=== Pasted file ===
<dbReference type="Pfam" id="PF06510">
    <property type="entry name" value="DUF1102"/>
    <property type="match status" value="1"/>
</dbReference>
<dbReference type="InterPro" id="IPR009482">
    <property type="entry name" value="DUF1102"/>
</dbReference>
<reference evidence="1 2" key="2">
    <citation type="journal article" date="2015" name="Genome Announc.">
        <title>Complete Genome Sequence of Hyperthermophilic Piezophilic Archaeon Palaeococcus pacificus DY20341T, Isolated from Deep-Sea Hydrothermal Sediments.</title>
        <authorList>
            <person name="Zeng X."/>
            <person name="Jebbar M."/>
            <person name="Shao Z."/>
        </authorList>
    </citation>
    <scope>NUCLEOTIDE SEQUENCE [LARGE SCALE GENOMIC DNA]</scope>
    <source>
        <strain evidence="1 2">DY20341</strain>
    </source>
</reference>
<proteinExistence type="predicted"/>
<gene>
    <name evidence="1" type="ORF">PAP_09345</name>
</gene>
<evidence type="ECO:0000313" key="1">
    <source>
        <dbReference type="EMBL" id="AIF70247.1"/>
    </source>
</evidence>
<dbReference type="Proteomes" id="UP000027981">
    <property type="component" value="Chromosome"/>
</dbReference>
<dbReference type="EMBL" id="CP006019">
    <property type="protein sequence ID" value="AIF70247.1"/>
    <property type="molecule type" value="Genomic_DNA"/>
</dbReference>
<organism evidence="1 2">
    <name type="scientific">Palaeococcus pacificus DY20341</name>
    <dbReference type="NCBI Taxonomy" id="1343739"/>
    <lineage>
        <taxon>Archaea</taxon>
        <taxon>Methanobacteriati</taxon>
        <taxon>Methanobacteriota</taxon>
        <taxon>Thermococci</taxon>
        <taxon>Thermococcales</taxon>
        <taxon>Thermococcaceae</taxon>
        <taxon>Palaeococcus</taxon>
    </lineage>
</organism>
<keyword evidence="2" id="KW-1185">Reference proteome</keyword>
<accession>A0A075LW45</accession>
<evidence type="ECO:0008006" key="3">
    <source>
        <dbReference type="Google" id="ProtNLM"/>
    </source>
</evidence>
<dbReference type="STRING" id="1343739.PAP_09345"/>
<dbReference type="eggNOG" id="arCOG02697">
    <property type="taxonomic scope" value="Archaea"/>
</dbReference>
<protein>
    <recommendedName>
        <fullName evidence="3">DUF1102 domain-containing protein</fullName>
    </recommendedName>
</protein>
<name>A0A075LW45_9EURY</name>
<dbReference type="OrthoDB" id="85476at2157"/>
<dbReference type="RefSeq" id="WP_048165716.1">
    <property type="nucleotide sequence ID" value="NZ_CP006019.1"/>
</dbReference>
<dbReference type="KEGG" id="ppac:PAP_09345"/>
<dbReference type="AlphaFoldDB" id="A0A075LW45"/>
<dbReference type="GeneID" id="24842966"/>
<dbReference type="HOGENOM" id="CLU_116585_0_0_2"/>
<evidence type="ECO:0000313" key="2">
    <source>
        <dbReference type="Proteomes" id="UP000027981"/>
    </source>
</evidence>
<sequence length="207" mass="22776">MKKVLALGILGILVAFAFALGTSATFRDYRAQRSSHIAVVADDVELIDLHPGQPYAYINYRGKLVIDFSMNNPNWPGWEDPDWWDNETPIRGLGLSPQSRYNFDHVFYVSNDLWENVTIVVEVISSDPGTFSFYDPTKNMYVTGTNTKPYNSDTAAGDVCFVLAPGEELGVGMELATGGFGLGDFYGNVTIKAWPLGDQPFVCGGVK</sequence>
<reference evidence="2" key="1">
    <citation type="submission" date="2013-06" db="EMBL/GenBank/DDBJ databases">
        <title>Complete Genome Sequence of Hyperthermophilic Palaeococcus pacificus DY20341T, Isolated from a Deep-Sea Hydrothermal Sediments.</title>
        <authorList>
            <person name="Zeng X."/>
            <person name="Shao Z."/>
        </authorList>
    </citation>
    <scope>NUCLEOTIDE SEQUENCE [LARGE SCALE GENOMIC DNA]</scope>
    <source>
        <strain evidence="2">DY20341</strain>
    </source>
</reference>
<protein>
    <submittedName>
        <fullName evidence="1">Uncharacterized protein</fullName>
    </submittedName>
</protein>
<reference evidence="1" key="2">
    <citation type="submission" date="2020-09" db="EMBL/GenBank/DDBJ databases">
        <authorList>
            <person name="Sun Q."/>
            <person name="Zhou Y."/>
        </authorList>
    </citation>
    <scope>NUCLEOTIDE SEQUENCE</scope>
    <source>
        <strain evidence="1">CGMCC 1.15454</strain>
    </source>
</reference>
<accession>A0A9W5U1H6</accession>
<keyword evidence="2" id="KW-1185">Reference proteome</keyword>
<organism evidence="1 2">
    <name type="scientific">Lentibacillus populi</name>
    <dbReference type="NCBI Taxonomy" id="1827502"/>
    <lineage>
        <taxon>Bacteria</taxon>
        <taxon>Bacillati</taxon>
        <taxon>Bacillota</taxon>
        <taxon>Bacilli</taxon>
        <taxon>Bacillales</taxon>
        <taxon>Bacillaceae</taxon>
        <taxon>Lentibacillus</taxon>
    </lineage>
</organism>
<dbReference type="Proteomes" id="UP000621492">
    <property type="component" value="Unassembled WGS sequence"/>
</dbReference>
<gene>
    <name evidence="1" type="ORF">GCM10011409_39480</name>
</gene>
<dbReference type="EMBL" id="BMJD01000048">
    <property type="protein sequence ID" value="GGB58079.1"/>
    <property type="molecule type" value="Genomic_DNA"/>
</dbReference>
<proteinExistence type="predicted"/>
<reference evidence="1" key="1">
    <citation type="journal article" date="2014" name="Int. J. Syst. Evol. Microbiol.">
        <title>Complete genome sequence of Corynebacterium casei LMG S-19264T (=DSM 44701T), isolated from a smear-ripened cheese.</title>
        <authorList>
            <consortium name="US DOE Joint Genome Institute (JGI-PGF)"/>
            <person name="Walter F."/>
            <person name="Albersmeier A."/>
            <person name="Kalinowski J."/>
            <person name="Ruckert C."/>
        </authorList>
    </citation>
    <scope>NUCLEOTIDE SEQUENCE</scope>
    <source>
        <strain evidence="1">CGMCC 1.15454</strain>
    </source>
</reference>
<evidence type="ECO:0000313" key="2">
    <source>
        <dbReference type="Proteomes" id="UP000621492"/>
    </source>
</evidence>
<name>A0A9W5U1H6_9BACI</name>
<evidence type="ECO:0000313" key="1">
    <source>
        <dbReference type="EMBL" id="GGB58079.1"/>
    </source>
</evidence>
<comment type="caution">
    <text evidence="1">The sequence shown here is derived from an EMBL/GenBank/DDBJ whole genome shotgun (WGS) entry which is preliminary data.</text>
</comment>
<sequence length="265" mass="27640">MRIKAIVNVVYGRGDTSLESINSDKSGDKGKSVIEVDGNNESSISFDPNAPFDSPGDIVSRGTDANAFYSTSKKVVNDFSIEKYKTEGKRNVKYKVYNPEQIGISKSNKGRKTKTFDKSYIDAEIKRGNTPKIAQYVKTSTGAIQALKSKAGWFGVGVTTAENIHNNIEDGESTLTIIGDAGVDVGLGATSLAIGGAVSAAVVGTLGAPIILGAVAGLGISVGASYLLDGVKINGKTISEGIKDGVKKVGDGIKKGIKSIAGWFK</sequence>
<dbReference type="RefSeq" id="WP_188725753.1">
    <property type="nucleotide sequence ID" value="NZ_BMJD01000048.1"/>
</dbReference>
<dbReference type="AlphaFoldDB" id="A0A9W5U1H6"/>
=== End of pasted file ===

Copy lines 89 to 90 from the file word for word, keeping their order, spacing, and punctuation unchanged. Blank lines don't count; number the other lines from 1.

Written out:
    </citation>
    <scope>NUCLEOTIDE SEQUENCE [LARGE SCALE GENOMIC DNA]</scope>